Anita is the Head of Research at Evelo Agency. Together with a team of passionate experts, she supports individuals and organisations in their journey into the coworking universe. She often advises university students and Ph.D candidates in their thesis development, and provides expert opinion on the subject of new ways of work, coworking and innovation for various private and public sector projects.
What is the future of the coworking and flexible work industry and why is it trending that way?
Coworking in its classical meaning still exists, but we can see hybrid forms emerging that combine various types of flexible workspace models such as serviced office and incubator.
In fact, hybrid workspaces lead the flexible office market almost in all continents. A recent report published by Catella (2018) found that in Europe, hybrid spaces took up 60 percent of the flexible workspace market in 2018, while the share of coworking spaces accounted for 15 percent. This percentage however will increase to 30 percent of market share by 2030, according to Colliers (2018). In the UK, serviced offices still dominate the market with 65 percent share. Conversely, hybrid spaces accounted for 17.7 percent and coworking spaces 9 percent in 2017 (The Instant Group, 2018). Interestingly, in the UK, the supply for hybrid offices has doubled in the past 12 months. Over 25 percent of the flexible workspace providers based in London now provide hybrid workspace solutions, while the ratio of coworking is only 12 percent.
Similar to the UK, hybrid space has been expanding quickly at 20 percent across the U.S. than coworking, which experienced a 10 percent growth each year (Propmodo, 2018).
The main reason behind the high popularity of hybrid spaces is that providers can realize a higher profit as the revenue comes from various streams, i.e. coworking and serviced offices, and can host various groups from freelancers to global blue chip companies and so, are able to generate more value for the society and economy than single types could be able to do.
What are the different types of flexible work/ coworking?
There are various types of flexible workspaces and coworking. Flexible work is an umbrella term, and coworking is part of that broader term. The easiest way to understand what differentiates one type from another, is if we imagine a continuum in which in one end we find accelerators and incubators, and on the other end, serviced offices. (Third Space Group, 2018)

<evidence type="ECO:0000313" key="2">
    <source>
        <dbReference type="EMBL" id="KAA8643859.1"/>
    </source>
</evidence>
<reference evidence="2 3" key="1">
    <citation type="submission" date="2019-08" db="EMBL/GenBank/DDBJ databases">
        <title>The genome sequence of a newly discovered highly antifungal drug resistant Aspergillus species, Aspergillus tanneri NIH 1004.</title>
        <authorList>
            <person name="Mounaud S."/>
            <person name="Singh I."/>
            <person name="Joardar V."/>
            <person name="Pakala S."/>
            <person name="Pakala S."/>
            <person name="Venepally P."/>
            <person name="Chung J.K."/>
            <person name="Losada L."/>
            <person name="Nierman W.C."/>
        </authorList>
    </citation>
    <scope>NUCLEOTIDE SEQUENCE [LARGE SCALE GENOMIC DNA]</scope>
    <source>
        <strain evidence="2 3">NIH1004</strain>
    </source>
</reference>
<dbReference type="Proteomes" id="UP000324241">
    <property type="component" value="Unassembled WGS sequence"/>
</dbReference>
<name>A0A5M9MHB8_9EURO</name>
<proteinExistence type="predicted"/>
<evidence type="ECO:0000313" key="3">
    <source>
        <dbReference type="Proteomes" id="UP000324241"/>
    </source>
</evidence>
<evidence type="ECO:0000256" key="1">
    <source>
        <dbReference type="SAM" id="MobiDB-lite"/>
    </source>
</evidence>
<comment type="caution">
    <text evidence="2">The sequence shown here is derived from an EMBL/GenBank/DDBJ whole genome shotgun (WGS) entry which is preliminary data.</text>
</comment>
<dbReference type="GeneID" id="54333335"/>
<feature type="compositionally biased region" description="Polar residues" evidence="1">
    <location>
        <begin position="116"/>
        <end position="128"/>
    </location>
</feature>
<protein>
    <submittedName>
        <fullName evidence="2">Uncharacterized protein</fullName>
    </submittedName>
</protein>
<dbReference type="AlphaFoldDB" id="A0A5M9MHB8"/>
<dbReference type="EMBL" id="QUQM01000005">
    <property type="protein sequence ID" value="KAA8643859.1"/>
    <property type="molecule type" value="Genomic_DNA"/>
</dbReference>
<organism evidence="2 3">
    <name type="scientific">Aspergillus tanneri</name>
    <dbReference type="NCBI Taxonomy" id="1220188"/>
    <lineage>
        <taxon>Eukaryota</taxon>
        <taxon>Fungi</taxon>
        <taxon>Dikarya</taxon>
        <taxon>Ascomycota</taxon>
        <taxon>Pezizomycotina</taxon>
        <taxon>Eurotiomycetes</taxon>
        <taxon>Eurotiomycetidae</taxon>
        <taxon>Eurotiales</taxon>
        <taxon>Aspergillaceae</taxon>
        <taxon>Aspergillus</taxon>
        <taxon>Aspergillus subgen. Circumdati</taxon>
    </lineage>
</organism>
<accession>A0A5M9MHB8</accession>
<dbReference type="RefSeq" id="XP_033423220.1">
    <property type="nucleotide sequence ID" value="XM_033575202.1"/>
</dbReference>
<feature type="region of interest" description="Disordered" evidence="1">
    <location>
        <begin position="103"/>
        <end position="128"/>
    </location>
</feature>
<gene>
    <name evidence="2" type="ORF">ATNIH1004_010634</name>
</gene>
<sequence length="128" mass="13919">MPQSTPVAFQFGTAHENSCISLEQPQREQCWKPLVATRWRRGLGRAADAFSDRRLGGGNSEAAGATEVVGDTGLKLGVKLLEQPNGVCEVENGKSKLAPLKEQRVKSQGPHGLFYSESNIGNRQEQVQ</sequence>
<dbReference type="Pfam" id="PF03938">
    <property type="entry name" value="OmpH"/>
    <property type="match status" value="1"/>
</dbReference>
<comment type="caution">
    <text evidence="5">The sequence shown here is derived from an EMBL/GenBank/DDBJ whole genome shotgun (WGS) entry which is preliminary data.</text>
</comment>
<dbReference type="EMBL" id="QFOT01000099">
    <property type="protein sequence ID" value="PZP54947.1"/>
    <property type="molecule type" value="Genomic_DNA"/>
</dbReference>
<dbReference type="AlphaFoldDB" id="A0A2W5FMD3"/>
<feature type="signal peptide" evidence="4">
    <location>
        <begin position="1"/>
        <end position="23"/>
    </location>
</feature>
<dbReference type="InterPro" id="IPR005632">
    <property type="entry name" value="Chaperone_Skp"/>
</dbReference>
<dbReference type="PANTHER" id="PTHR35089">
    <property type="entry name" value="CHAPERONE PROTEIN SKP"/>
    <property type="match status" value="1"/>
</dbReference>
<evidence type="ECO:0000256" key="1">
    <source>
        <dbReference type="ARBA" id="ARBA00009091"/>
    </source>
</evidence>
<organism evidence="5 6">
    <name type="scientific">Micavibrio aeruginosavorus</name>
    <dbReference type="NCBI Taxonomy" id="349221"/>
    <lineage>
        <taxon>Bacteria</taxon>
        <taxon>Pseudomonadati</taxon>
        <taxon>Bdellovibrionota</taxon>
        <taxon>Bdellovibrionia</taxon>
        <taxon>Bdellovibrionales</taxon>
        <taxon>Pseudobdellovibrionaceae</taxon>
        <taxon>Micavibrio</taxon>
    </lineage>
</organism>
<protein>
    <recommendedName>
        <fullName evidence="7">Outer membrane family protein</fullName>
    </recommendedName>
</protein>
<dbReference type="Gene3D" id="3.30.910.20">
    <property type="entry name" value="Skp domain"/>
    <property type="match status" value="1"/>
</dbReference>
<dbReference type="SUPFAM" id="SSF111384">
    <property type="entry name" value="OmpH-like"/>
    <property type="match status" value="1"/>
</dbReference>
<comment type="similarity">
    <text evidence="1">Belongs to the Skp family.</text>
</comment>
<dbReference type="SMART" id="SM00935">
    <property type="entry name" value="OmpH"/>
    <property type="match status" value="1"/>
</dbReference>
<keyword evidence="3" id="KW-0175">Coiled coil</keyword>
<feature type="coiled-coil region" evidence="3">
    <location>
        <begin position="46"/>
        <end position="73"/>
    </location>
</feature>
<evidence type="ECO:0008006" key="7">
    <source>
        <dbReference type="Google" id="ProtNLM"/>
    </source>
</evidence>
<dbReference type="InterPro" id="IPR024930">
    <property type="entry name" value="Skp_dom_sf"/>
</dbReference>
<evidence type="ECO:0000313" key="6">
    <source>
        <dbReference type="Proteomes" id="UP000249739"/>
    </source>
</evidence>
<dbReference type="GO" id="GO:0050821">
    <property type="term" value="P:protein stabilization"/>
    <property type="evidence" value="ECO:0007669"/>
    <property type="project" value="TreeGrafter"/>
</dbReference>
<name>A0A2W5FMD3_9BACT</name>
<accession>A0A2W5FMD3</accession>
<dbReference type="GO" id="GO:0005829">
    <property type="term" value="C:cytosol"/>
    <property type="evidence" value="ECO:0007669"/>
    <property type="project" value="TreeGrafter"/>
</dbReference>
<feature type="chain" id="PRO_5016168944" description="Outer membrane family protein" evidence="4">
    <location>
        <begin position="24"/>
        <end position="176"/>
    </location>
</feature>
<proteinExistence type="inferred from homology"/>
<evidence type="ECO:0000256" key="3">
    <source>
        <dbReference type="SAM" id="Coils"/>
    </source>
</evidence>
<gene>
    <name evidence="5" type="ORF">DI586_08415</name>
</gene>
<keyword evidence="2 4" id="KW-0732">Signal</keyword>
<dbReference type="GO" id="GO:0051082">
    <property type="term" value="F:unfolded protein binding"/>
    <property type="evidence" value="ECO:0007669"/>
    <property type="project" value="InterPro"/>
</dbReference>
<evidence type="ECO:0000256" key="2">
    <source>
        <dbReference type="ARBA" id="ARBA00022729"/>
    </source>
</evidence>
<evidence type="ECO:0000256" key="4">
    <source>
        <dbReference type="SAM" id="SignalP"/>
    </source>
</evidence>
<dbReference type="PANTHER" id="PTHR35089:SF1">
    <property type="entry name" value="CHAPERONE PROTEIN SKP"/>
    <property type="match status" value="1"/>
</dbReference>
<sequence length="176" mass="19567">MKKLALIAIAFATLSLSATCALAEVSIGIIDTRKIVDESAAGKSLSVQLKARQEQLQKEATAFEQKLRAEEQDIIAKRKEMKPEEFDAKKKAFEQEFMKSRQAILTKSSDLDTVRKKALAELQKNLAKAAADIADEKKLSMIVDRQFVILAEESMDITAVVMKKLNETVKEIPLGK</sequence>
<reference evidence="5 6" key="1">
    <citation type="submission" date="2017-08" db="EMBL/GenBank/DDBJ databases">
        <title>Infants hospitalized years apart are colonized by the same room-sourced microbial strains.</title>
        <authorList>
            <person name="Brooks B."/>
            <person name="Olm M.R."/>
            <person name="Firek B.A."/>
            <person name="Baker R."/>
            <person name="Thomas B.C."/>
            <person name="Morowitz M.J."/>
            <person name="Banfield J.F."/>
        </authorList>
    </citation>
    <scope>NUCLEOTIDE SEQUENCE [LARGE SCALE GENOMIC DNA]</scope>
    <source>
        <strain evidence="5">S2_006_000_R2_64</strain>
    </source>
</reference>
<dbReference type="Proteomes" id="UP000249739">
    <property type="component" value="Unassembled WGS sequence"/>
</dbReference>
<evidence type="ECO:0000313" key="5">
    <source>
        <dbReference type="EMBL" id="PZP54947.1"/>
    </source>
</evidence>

Incubators and accelerators are managed programs aiming to develop businesses within physical spaces. In order to do this, heavy curation is needed to help people work together. Therefore, community, events and workshops become invaluable. As we move to the right on our imaginary scale, we find coworking spaces where a lesser degree of curation is needed. It is still important, but do not need to be as heavily executed as in the case of accelerators/incubators. In coworking spaces, we often find more mature companies that do not need heavy curation. Coworking is also a more informal, flexible work environment where all members are encouraged to use the space how they want to while creating value for the community. As the company grows, it needs more privacy and administrative support. Naturally, it moves into a business centre or a serviced office that provides exclusive service packages at a higher price. Today, it is rather difficult to find flexible workspaces that follow only one model, as these classical forms are often blurred. For instance, many coworking spaces look more corporate, and many business centers and service offices become more casual and trendy.
In your experience of being a consultant, what do you think defines the success of a coworking space?
In my opinion, the spaces that are successful are the ones with founders and operators deeply driven by the passion and eagerness to create something meaningful for their people. If they are able to communicate what they do and why they do it, they have the power to attract those who share their vision and want to join to accomplish their mission.
Additionally, successful coworking space operators know their audience well and do their best to fulfill their needs. They are constantly in conversation with their members while observing them, shaping offers based on what is needed. They know that they cannot manage their members but rather empower them, connecting people on a social and business level. They know that if they create an experience that people want to be part of, success will ensue.
What advice do you give to companies interested in creating a coworking / flexible work concept?
Coworking is still a business but it is a different kind of business. My advice would be to talk to some experts in this field, and understand what coworking is all about before starting experimenting while wasting lots of money and time, and think through what is possible to create in a given area, and what is it that people actually would need.
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